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    Taifun, a Karakurt-class corvette, at the Pella shipyard, Leningrad region

    Sea Warrior: Capabilities of Russia's Cutting-Edge Karakurt Corvettes

    © Sputnik / Alexander Galperin
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    The fastness of a destroyer, the size of a cruiser and the stealth nature of a submarine – this is what Russia’s Karakurt-class small-size missile corvettes pack. On Friday, the Taifun, the second ship of its class, was floated out in St. Petersburg.

    The Russian Navy expects to receive 18 Karakurt-class corvettes (project 22800) by 2020, building a small squadron with each of its fleets. The flagship, Uragan, was commissioned earlier this year, in July.

    Not a Matter of Size

    The Uragan and the Taifun bear the legacy of the small missile-carrying corvettes of project 21631 Buyan-M which are currently in service with the Russian Baltic Fleet and the Caspian Flotilla. Initially, they were designed for the littoral zone, but their combat use, including Kalibr missile strikes on terrorist targets in Syria, proved they are more than meets the eyes.

    Their combat use, at the same time, exposed a series of disadvantages to the Buyan-M class ships, including insufficient air-defense capabilities, difficulties while operating in the open ocean and a sea endurance of only 10 days, which is not enough for a distant voyage.

    Project 22800 corvette, codenamed Karakurt, - a multi-purpose missile corvete designed for the littoral area at Pella Leningrad Shipyard in St. Petersburg.
    © Sputnik / Sergey Mamontov
    Project 22800 corvette, codenamed Karakurt, - a multi-purpose missile corvete designed for the littoral area at Pella Leningrad Shipyard in St. Petersburg.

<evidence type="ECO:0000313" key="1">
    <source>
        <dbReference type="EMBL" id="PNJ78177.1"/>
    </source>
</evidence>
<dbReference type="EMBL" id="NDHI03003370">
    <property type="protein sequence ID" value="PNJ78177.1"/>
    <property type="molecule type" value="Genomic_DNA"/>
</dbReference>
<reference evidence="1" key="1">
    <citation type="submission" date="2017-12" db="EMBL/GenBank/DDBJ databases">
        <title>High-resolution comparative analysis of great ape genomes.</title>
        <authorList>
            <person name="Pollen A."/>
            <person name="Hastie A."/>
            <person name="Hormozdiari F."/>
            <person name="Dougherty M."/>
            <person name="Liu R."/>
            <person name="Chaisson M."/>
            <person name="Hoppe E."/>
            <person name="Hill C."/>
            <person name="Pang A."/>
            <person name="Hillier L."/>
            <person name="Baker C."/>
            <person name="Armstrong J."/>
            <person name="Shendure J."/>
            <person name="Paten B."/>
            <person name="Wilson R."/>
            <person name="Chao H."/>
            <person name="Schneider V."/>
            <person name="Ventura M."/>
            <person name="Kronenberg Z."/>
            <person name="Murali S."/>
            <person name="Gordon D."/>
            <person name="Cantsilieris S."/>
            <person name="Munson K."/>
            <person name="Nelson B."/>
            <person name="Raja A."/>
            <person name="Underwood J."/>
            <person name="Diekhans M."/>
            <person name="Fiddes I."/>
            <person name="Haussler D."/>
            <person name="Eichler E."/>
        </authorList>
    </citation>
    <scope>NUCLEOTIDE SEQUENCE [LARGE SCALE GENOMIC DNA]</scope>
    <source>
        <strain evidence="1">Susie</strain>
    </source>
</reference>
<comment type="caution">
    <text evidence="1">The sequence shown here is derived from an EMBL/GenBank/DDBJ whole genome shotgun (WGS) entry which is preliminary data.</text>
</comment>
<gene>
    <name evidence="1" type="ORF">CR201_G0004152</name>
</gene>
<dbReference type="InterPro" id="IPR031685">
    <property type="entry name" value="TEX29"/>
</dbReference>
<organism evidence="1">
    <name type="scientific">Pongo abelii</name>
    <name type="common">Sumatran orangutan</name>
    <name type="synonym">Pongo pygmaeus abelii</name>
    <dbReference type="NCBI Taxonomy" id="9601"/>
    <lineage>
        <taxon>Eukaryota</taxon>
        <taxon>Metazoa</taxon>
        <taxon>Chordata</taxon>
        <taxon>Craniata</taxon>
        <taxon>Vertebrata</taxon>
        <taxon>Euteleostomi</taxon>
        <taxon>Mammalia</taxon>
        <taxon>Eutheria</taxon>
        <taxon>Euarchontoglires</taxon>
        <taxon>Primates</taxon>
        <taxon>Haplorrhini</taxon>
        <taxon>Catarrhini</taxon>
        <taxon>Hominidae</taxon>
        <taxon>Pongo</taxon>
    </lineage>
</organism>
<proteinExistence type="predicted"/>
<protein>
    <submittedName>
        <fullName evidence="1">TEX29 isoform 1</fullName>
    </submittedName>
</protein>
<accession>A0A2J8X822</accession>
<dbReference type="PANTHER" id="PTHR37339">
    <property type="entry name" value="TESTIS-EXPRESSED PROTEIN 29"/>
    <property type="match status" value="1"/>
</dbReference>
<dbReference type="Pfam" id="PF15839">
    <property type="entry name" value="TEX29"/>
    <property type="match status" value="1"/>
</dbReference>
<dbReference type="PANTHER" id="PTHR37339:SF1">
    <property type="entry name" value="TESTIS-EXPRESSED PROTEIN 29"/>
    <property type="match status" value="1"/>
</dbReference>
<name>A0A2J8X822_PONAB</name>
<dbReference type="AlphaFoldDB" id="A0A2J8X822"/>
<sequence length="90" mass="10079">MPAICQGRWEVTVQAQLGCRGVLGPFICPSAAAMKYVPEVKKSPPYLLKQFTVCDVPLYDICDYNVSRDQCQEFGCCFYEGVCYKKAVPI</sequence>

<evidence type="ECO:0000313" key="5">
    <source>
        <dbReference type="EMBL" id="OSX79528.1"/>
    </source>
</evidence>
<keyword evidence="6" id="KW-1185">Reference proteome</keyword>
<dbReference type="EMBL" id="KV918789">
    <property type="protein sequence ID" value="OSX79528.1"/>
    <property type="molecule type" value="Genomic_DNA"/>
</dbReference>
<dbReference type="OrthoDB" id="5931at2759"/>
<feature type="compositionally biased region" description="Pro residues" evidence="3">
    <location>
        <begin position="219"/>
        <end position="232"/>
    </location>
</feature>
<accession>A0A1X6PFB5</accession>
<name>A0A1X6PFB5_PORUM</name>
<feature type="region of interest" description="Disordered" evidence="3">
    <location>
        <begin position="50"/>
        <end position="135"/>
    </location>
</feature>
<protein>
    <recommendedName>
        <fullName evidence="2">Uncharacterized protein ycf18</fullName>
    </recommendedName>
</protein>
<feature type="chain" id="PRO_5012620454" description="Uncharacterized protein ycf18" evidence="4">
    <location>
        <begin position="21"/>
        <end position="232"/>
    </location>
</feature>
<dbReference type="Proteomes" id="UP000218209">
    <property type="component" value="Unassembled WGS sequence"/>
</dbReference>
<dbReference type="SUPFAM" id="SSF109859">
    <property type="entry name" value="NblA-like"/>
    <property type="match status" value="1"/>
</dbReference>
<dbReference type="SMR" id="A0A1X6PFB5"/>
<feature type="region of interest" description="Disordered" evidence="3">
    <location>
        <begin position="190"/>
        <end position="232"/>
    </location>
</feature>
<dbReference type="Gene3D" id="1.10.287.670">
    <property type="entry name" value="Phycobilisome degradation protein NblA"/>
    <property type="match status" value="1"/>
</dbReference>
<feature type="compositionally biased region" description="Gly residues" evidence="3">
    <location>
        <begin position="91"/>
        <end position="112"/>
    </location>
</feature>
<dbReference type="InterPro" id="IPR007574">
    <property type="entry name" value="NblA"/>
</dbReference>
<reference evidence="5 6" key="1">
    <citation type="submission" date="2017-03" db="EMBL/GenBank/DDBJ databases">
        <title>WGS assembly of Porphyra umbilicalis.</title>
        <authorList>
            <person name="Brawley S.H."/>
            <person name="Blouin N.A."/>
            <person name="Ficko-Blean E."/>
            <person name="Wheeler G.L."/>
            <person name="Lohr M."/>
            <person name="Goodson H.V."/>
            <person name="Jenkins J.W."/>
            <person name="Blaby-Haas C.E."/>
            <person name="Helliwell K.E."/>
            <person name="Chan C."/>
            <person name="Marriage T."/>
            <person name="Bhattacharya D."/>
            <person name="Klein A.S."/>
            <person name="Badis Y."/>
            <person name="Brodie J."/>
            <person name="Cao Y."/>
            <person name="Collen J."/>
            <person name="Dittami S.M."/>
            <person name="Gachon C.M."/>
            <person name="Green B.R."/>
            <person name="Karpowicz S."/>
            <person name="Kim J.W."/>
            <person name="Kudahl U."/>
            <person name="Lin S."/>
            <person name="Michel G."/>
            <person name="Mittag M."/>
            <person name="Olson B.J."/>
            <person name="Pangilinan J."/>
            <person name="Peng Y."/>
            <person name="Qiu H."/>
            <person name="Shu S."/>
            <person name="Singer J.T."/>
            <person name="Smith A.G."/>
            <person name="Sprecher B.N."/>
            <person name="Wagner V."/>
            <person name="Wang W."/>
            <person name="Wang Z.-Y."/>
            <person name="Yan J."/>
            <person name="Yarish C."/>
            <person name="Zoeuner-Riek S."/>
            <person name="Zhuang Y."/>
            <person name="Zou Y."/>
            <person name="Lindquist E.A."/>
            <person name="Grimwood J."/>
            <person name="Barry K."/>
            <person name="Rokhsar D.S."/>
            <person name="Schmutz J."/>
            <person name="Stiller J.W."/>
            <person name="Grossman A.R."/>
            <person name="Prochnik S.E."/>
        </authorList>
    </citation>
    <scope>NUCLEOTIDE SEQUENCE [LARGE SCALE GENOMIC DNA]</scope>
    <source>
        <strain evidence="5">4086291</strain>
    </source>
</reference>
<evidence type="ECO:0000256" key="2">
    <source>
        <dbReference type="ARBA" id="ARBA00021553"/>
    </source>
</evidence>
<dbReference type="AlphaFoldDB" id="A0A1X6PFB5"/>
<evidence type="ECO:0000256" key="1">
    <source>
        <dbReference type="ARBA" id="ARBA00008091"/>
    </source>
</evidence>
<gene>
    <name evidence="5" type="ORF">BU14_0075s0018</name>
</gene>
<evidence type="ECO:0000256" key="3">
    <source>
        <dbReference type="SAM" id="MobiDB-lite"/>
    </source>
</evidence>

As for the Karakurt-class corvettes, they are free from those shortcomings. With a displacement of nearly 800 tons (less than that of a Buyan-M corvette), they have a sea endurance of up to 15 days and are designed for better performance in the open ocean. They are also built with  stealth technology, which, taking into account their relatively small size, make the corvettes a hard target even for the most advanced anti-ship missile of a potential enemy.

    Taifun, a Karakurt-class missile corvette, at the Pella shipyard
    © Sputnik / Alexander Galperin
    Taifun, a Karakurt-class missile corvette, at the Pella shipyard

    The Karakurt-class ships are also well protected against aerial threats. While the first two ships are equipped with the AK-630M anti-aircraft artillery system, the rest will have the Pantsir-M, a naval version of the Pantsir-S1 combined surface-to-air missile and anti-aircraft artillery system which is capable of destroying aerial targets at a distance of up to 20 kilometers.

    Striking Power

    The main advantage of the new ships is their missiles. Each of the Karakurt-class corvettes carries eight vertical launching systems for the P-800 Oniks anti-aircraft missiles and the Kalibr-NK cruise missiles, which can be used against ground targets.